Start-ups could put the city $300 million in the hole
But from the perspective of a driver, it's already almost impossible to make a good living. "We're still okay, but a lot of people aren't" Kim said. Paying off a medallion loan, leasing or buying a car, and paying for gas leaves so little left over at the end of many shifts that some of the most experienced drivers are thinking of leaving.
The result, Hayashi argues, will be a race to the bottom, with less-qualified and less-experienced drivers hustling ever harder for a fare — which means more accidents as desperate cabbies speed around town, running lights and cutting corners. It's also bad for the tourism industry — inexperienced drivers aren't good for the city's reputation.
In the end, Carl Macmurdo, the head of the Medallion Holders Association, told me, "We're looking at the total deregulation of the industry."
GOOD — FOR SOME
That may be fine for some people — particularly those who are young, able-bodied, and tech savvy. But it's not so good for the rest of the city.
Regulated cab drivers not only have to undergo a background check and training, they're under a legal mandate to pick up everyone — or any age or ethnic group. They can't turn down a fare because the person wants to go to a part of town they don't like. They can't legally discriminate.
The newcomers have no such rules.
"I took Lyft twice," Hayashi said. "My customer profile on the system is now so low that I can never get another ride. I'm told I must have said something the drivers didn't like.
"Traditional cabs have to pick up everyone. Unless you're on Facebook, have a valid credit card, and are hip and cool to your driver, you can't get picked up. That's just not a good system for a diverse city."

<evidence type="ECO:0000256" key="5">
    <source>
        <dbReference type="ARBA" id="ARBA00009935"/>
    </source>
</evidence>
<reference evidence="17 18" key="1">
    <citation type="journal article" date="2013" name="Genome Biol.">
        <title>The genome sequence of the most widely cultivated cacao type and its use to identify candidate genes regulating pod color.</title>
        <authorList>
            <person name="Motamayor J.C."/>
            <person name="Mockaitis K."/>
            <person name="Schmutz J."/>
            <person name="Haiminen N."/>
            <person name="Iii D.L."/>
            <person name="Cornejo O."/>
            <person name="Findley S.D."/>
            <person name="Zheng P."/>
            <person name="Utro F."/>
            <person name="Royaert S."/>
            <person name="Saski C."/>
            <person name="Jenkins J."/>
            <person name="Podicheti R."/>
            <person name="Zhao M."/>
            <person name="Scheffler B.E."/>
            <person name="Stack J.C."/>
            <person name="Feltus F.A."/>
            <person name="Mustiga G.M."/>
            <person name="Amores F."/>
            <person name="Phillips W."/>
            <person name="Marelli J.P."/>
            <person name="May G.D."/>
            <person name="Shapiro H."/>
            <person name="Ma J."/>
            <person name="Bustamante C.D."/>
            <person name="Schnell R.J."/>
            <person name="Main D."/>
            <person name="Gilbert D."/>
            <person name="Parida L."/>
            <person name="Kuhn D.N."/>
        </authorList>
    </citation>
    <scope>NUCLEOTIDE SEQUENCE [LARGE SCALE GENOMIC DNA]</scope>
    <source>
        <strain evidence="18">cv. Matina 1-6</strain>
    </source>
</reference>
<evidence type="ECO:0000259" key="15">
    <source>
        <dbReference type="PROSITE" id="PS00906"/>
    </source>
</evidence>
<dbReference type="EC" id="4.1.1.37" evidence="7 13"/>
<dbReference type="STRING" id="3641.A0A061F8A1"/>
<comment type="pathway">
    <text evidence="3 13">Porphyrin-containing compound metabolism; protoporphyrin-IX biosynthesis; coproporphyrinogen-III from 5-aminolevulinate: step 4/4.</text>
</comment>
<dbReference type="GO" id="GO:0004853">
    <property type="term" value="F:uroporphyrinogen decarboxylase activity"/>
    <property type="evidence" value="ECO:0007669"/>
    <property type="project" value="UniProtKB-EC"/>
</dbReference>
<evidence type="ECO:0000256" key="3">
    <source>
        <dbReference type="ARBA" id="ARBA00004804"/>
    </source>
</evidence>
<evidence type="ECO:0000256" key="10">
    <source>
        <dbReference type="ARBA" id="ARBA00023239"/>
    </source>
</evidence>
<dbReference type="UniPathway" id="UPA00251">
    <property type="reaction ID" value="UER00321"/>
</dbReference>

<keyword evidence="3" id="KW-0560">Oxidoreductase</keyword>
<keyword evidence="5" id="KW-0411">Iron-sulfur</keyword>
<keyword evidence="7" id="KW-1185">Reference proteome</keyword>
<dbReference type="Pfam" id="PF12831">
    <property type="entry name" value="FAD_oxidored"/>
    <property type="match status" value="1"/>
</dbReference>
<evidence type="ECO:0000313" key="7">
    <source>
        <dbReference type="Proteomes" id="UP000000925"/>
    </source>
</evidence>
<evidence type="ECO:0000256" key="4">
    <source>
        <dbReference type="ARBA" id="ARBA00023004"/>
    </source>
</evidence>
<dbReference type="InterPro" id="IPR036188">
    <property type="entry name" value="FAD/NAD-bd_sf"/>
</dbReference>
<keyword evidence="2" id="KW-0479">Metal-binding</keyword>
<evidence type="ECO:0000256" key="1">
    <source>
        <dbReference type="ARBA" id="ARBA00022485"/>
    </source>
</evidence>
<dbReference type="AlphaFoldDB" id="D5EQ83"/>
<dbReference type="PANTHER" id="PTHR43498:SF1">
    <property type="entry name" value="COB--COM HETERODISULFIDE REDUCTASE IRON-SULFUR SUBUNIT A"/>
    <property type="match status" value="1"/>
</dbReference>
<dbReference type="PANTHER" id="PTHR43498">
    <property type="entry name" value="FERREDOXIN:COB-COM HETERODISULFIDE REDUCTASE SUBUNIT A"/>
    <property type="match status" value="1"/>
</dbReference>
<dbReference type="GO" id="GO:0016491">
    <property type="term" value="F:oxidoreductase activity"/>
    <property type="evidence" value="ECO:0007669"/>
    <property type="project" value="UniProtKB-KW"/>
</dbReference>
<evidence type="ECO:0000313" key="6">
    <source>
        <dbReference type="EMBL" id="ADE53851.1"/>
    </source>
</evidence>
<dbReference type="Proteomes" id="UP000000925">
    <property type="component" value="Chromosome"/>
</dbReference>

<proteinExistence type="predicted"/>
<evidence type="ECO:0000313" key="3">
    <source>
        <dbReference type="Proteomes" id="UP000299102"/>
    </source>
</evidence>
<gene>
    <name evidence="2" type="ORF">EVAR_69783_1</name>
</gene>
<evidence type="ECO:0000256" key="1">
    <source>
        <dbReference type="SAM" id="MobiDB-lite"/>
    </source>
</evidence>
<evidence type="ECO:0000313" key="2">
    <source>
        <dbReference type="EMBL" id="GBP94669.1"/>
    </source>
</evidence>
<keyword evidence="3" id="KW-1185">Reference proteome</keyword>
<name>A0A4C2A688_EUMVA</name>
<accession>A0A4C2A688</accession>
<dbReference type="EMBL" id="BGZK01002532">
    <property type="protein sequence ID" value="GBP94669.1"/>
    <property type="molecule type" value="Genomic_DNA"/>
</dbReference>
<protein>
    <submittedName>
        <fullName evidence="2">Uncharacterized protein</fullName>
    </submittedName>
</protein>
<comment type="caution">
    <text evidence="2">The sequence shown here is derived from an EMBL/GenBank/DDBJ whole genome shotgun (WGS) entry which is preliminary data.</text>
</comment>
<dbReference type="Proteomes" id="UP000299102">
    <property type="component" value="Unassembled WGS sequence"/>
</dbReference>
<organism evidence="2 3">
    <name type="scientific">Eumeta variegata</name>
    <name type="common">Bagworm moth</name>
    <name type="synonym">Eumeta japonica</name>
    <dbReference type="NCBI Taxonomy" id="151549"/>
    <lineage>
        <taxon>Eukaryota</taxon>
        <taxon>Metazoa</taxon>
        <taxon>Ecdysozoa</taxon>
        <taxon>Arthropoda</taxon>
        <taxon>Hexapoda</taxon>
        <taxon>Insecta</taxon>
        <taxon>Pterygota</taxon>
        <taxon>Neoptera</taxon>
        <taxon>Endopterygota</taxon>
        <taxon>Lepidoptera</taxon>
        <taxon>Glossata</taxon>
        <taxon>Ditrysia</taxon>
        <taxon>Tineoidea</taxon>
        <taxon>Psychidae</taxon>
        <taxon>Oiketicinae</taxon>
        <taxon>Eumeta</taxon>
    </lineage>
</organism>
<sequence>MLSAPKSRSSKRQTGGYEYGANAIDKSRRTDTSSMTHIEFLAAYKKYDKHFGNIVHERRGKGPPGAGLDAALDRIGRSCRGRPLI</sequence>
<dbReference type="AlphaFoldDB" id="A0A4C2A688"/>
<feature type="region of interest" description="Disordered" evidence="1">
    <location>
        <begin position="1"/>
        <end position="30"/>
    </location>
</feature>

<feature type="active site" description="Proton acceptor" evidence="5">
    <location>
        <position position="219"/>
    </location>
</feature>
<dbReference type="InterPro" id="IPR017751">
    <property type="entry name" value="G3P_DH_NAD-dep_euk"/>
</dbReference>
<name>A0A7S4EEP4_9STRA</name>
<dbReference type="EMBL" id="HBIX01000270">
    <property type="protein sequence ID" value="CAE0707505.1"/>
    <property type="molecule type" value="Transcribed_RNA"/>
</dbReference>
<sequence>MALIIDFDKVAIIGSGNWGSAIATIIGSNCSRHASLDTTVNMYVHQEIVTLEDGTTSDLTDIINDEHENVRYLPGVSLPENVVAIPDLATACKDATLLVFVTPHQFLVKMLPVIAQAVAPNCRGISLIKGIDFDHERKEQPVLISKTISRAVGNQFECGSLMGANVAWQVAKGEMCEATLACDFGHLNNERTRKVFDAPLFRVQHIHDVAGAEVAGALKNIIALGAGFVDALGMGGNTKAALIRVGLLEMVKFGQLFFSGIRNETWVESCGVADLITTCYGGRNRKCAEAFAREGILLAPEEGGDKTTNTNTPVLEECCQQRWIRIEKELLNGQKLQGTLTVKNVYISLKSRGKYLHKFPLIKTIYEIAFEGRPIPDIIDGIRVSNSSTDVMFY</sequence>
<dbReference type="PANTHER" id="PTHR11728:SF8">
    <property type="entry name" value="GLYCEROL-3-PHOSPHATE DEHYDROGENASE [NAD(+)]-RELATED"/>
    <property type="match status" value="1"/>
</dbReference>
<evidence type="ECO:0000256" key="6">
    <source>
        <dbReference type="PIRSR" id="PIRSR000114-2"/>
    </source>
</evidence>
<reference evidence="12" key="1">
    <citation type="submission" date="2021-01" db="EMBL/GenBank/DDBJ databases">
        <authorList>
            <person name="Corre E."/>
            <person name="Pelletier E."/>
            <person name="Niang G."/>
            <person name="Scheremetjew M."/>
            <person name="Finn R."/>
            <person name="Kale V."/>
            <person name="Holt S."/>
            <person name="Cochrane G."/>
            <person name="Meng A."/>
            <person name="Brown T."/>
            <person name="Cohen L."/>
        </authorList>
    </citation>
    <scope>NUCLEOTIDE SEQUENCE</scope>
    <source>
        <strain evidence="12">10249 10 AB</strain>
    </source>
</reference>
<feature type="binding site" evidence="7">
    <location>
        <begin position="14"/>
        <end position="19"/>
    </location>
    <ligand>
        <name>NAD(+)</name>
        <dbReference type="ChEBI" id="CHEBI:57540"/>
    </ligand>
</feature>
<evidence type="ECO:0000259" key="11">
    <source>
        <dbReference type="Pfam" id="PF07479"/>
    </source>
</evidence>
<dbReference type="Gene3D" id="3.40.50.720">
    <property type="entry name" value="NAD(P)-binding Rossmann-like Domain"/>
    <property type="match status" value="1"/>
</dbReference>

There are plenty of other issues: The new outfits don't have the same level of insurance that traditional cabs require. "And you have to remember, it's like your mother said — don't get in a car with a stranger," Hayashi added. "When you have no idea who these drivers are and they haven't been screened properly ... it's scary."
So far, Hayashi's efforts to crack down on the rogue cabs have not won her much support from City Hall. The mayor is a big fan of the new model, and few supervisors have stepped forward to demand accountability.
They aren't considering that taxis are more than just a business — they're part of a civic transportation infrastructure. But those city officials with stars in their eyes about the latest disruptive technology might also want to look at the cold, hard numbers. By allowing the traditional industry to collapse, they will be allowing an immensely valuable public asset — those medallions — to become worthless, and will be forcing taxpayers to find another $300 million to make up the difference.